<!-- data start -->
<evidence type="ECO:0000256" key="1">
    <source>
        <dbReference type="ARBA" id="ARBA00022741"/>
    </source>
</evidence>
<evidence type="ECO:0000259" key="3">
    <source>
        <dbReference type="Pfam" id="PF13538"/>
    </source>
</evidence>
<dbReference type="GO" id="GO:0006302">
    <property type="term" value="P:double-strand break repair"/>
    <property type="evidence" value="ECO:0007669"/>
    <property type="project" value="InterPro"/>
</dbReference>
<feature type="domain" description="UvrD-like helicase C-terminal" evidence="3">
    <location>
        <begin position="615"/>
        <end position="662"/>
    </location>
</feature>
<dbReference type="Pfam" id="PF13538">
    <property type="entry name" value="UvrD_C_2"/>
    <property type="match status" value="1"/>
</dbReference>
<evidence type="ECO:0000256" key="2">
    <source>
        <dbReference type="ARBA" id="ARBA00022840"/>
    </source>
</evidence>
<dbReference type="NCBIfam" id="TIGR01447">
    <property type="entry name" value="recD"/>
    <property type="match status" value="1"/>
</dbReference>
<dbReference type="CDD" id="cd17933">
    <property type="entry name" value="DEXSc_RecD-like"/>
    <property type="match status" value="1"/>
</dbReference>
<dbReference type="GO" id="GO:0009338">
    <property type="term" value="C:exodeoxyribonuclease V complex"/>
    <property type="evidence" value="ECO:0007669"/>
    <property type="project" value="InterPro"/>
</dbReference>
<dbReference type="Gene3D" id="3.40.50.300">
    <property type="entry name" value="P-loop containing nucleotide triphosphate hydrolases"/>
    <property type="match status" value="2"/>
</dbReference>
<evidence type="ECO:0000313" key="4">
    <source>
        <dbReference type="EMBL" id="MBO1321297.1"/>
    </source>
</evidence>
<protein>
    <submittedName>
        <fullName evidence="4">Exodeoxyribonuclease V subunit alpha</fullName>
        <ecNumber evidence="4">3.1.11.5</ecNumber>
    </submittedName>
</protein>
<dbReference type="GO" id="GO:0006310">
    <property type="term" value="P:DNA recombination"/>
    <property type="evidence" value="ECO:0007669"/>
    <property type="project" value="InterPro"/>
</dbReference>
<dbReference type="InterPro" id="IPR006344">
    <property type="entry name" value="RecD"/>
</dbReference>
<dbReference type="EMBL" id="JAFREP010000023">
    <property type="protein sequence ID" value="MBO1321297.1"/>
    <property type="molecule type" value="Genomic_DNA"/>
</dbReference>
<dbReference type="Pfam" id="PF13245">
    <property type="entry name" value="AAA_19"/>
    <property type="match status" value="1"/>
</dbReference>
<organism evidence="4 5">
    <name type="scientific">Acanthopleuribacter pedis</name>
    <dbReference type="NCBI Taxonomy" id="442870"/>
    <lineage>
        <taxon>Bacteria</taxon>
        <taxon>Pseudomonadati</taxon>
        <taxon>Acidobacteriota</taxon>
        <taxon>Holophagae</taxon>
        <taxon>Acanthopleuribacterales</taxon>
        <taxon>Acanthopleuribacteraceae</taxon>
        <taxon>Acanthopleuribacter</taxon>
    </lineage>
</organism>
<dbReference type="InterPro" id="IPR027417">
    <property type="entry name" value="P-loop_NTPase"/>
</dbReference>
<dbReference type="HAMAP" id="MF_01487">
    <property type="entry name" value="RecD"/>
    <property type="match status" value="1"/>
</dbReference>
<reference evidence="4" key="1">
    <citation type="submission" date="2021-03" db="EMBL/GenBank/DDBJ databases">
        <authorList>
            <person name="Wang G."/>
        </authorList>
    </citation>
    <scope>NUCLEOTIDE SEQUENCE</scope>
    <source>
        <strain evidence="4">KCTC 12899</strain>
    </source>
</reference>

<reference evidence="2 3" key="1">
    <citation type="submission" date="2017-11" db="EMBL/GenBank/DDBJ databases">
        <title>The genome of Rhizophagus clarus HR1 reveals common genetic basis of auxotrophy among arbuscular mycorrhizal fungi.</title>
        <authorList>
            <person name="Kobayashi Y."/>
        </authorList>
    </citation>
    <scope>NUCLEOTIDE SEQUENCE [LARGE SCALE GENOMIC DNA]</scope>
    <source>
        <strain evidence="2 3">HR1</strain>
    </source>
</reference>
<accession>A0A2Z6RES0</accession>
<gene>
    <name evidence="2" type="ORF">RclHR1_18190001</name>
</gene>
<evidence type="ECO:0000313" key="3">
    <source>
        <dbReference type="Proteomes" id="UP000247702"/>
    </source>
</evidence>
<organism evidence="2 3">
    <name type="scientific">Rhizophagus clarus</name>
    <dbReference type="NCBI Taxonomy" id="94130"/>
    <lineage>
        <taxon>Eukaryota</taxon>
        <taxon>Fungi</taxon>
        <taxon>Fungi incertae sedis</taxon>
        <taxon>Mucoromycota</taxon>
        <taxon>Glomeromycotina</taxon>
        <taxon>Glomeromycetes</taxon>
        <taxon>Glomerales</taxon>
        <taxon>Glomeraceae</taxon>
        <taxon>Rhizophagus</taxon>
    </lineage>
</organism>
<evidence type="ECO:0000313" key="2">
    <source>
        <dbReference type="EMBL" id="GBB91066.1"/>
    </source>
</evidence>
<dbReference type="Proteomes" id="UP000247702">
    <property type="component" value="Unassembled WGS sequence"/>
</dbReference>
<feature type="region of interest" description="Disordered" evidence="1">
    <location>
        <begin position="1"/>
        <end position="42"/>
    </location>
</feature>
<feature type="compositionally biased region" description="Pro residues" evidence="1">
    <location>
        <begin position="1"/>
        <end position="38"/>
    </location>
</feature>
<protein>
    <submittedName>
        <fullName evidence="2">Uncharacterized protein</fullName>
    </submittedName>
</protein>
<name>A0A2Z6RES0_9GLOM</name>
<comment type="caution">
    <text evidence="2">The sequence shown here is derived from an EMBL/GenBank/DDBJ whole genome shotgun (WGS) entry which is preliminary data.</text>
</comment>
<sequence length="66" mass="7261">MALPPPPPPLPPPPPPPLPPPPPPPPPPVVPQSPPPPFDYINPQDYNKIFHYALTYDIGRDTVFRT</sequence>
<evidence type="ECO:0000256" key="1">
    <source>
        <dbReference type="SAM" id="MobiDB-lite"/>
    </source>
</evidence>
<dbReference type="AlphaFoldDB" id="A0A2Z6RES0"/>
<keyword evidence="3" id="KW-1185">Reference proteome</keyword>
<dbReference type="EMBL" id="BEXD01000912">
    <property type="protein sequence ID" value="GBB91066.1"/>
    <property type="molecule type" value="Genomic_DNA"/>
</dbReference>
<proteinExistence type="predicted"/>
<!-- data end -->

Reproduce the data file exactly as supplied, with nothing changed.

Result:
<evidence type="ECO:0000256" key="1">
    <source>
        <dbReference type="ARBA" id="ARBA00022741"/>
    </source>
</evidence>
<evidence type="ECO:0000259" key="3">
    <source>
        <dbReference type="Pfam" id="PF13538"/>
    </source>
</evidence>
<dbReference type="GO" id="GO:0006302">
    <property type="term" value="P:double-strand break repair"/>
    <property type="evidence" value="ECO:0007669"/>
    <property type="project" value="InterPro"/>
</dbReference>
<feature type="domain" description="UvrD-like helicase C-terminal" evidence="3">
    <location>
        <begin position="615"/>
        <end position="662"/>
    </location>
</feature>
<dbReference type="Pfam" id="PF13538">
    <property type="entry name" value="UvrD_C_2"/>
    <property type="match status" value="1"/>
</dbReference>
<evidence type="ECO:0000256" key="2">
    <source>
        <dbReference type="ARBA" id="ARBA00022840"/>
    </source>
</evidence>
<dbReference type="NCBIfam" id="TIGR01447">
    <property type="entry name" value="recD"/>
    <property type="match status" value="1"/>
</dbReference>
<dbReference type="CDD" id="cd17933">
    <property type="entry name" value="DEXSc_RecD-like"/>
    <property type="match status" value="1"/>
</dbReference>
<dbReference type="GO" id="GO:0009338">
    <property type="term" value="C:exodeoxyribonuclease V complex"/>
    <property type="evidence" value="ECO:0007669"/>
    <property type="project" value="InterPro"/>
</dbReference>
<dbReference type="Gene3D" id="3.40.50.300">
    <property type="entry name" value="P-loop containing nucleotide triphosphate hydrolases"/>
    <property type="match status" value="2"/>
</dbReference>
<evidence type="ECO:0000313" key="4">
    <source>
        <dbReference type="EMBL" id="MBO1321297.1"/>
    </source>
</evidence>
<protein>
    <submittedName>
        <fullName evidence="4">Exodeoxyribonuclease V subunit alpha</fullName>
        <ecNumber evidence="4">3.1.11.5</ecNumber>
    </submittedName>
</protein>
<dbReference type="GO" id="GO:0006310">
    <property type="term" value="P:DNA recombination"/>
    <property type="evidence" value="ECO:0007669"/>
    <property type="project" value="InterPro"/>
</dbReference>
<dbReference type="InterPro" id="IPR006344">
    <property type="entry name" value="RecD"/>
</dbReference>
<dbReference type="EMBL" id="JAFREP010000023">
    <property type="protein sequence ID" value="MBO1321297.1"/>
    <property type="molecule type" value="Genomic_DNA"/>
</dbReference>
<dbReference type="Pfam" id="PF13245">
    <property type="entry name" value="AAA_19"/>
    <property type="match status" value="1"/>
</dbReference>
<organism evidence="4 5">
    <name type="scientific">Acanthopleuribacter pedis</name>
    <dbReference type="NCBI Taxonomy" id="442870"/>
    <lineage>
        <taxon>Bacteria</taxon>
        <taxon>Pseudomonadati</taxon>
        <taxon>Acidobacteriota</taxon>
        <taxon>Holophagae</taxon>
        <taxon>Acanthopleuribacterales</taxon>
        <taxon>Acanthopleuribacteraceae</taxon>
        <taxon>Acanthopleuribacter</taxon>
    </lineage>
</organism>
<dbReference type="InterPro" id="IPR027417">
    <property type="entry name" value="P-loop_NTPase"/>
</dbReference>
<dbReference type="HAMAP" id="MF_01487">
    <property type="entry name" value="RecD"/>
    <property type="match status" value="1"/>
</dbReference>
<reference evidence="4" key="1">
    <citation type="submission" date="2021-03" db="EMBL/GenBank/DDBJ databases">
        <authorList>
            <person name="Wang G."/>
        </authorList>
    </citation>
    <scope>NUCLEOTIDE SEQUENCE</scope>
    <source>
        <strain evidence="4">KCTC 12899</strain>
    </source>
</reference>

<reference evidence="2 3" key="1">
    <citation type="submission" date="2017-11" db="EMBL/GenBank/DDBJ databases">
        <title>The genome of Rhizophagus clarus HR1 reveals common genetic basis of auxotrophy among arbuscular mycorrhizal fungi.</title>
        <authorList>
            <person name="Kobayashi Y."/>
        </authorList>
    </citation>
    <scope>NUCLEOTIDE SEQUENCE [LARGE SCALE GENOMIC DNA]</scope>
    <source>
        <strain evidence="2 3">HR1</strain>
    </source>
</reference>
<accession>A0A2Z6RES0</accession>
<gene>
    <name evidence="2" type="ORF">RclHR1_18190001</name>
</gene>
<evidence type="ECO:0000313" key="3">
    <source>
        <dbReference type="Proteomes" id="UP000247702"/>
    </source>
</evidence>
<organism evidence="2 3">
    <name type="scientific">Rhizophagus clarus</name>
    <dbReference type="NCBI Taxonomy" id="94130"/>
    <lineage>
        <taxon>Eukaryota</taxon>
        <taxon>Fungi</taxon>
        <taxon>Fungi incertae sedis</taxon>
        <taxon>Mucoromycota</taxon>
        <taxon>Glomeromycotina</taxon>
        <taxon>Glomeromycetes</taxon>
        <taxon>Glomerales</taxon>
        <taxon>Glomeraceae</taxon>
        <taxon>Rhizophagus</taxon>
    </lineage>
</organism>
<evidence type="ECO:0000313" key="2">
    <source>
        <dbReference type="EMBL" id="GBB91066.1"/>
    </source>
</evidence>
<dbReference type="Proteomes" id="UP000247702">
    <property type="component" value="Unassembled WGS sequence"/>
</dbReference>
<feature type="region of interest" description="Disordered" evidence="1">
    <location>
        <begin position="1"/>
        <end position="42"/>
    </location>
</feature>
<feature type="compositionally biased region" description="Pro residues" evidence="1">
    <location>
        <begin position="1"/>
        <end position="38"/>
    </location>
</feature>
<protein>
    <submittedName>
        <fullName evidence="2">Uncharacterized protein</fullName>
    </submittedName>
</protein>
<name>A0A2Z6RES0_9GLOM</name>
<comment type="caution">
    <text evidence="2">The sequence shown here is derived from an EMBL/GenBank/DDBJ whole genome shotgun (WGS) entry which is preliminary data.</text>
</comment>
<sequence length="66" mass="7261">MALPPPPPPLPPPPPPPLPPPPPPPPPPVVPQSPPPPFDYINPQDYNKIFHYALTYDIGRDTVFRT</sequence>
<evidence type="ECO:0000256" key="1">
    <source>
        <dbReference type="SAM" id="MobiDB-lite"/>
    </source>
</evidence>
<dbReference type="AlphaFoldDB" id="A0A2Z6RES0"/>
<keyword evidence="3" id="KW-1185">Reference proteome</keyword>
<dbReference type="EMBL" id="BEXD01000912">
    <property type="protein sequence ID" value="GBB91066.1"/>
    <property type="molecule type" value="Genomic_DNA"/>
</dbReference>
<proteinExistence type="predicted"/>